Postgenomics biomarkers for rabies - The next decade of proteomics

Shraddha M. Mehta, Shefali M. Banerjee, Abhay S. Chowdhary

Research output: Contribution to journalReview articlepeer-review

9 Scopus citations


Rabies is one of the oldest diseases known to mankind. The pathogenic mechanisms by which rabies virus infection leads to development of neurological disease and death are still poorly understood. Analysis of rabies-infected proteomes may help identify novel biomarkers for antemortem diagnosis of the disease and target molecules for therapeutic intervention. This article offers a literature synthesis and critique of the differentially expressed proteins that have been previously reported from various in vitro/in vivo model systems and naturally infected clinical specimens. The emerging data collectively indicate that, in addition to the obvious alterations in proteins involved in synapse and neurotransmission, a majority of cytoskeletal proteins are relevant as well, providing evidence of neuronal degeneration. An interesting observation is that certain molecules, such as KPNA4, could be potential diagnostic markers for rabies. Importantly, proteomic studies with body fluids such as cerebrospinal fluid provide newer insights into antemortem diagnosis. In order to develop a complete integrative biology picture, it is essential to analyze the entire CNS (region-wise) and in particular, the brain. We suggest the use of laboratory animal models over cell culture systems using a combinatorial proteomics approach, as the former is a closer match to the actual host response. While most studies have focused on the terminal stages of the disease in mice, a time-series analysis could provide deeper insights for therapy. Postgenomics technologies such as proteomics warrant more extensive applications in rabies and similar diseases impacting public health around the world.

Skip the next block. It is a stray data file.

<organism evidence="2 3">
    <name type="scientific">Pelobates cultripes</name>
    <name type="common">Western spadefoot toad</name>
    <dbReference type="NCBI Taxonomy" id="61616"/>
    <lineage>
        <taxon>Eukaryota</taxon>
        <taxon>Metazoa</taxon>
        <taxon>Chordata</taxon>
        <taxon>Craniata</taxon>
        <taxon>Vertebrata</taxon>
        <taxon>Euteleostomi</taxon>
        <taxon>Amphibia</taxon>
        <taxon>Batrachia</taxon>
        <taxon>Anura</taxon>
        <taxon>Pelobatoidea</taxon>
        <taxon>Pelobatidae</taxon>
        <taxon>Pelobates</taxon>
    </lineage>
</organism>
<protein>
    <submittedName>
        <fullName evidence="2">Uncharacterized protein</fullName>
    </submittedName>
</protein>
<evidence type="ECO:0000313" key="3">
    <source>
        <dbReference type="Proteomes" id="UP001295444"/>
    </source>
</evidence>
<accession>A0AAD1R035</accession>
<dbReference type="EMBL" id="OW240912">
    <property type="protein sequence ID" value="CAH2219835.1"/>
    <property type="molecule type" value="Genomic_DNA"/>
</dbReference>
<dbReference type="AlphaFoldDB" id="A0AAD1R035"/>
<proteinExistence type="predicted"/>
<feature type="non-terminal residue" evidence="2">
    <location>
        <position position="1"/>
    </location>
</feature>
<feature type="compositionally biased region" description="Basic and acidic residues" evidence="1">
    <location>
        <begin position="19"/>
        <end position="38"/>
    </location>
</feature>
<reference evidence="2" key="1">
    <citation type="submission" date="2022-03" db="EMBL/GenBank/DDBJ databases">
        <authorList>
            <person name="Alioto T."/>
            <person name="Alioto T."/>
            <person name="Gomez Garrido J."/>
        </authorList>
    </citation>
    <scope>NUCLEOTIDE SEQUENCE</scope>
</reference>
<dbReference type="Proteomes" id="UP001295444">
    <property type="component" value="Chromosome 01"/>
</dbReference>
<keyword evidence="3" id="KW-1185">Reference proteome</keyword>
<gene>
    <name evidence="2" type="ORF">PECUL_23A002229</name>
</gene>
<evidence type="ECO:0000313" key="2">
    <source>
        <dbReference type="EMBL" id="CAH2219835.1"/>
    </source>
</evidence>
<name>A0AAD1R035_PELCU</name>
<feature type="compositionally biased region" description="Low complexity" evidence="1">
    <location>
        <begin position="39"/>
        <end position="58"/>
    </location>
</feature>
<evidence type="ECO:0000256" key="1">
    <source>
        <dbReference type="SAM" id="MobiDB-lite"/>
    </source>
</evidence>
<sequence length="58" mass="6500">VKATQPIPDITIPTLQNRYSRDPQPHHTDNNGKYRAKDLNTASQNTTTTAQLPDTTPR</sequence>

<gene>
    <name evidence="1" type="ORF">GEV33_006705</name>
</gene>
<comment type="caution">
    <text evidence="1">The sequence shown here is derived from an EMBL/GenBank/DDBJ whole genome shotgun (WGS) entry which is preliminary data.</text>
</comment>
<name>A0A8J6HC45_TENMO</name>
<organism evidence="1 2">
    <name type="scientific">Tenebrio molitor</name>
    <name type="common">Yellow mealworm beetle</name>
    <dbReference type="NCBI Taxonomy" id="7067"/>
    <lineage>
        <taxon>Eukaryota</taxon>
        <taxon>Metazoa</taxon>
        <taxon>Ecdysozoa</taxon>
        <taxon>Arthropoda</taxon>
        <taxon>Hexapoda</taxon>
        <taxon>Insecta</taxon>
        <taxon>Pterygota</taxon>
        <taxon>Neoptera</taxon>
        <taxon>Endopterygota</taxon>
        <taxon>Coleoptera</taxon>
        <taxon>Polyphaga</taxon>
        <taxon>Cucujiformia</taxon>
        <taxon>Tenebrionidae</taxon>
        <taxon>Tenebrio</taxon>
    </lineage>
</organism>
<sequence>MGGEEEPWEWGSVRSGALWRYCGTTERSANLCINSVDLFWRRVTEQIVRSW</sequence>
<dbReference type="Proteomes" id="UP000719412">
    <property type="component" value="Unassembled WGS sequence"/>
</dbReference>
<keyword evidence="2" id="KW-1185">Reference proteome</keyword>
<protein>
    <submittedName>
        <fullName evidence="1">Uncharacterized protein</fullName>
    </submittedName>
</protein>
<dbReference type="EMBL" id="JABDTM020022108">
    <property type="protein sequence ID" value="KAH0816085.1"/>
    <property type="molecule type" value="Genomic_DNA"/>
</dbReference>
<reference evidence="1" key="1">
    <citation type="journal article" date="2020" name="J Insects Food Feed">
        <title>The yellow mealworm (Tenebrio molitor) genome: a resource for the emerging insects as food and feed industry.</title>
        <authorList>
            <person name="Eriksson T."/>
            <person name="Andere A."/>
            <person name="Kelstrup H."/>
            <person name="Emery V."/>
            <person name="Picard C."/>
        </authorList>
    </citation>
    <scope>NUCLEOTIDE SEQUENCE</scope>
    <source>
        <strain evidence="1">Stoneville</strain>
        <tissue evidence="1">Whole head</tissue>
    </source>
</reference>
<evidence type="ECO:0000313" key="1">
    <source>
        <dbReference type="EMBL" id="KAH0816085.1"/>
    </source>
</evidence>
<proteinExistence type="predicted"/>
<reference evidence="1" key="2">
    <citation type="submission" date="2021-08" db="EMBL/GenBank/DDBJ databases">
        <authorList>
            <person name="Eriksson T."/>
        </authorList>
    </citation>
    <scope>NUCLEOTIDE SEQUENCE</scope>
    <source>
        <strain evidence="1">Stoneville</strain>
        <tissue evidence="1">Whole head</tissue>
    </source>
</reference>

Original languageEnglish (US)
Pages (from-to)67-79
Number of pages13
JournalOMICS A Journal of Integrative Biology
Issue number2
StatePublished - Feb 1 2015
Externally publishedYes

ASJC Scopus subject areas

  • Biotechnology
  • Biochemistry
  • Molecular Medicine
  • Molecular Biology
  • Genetics


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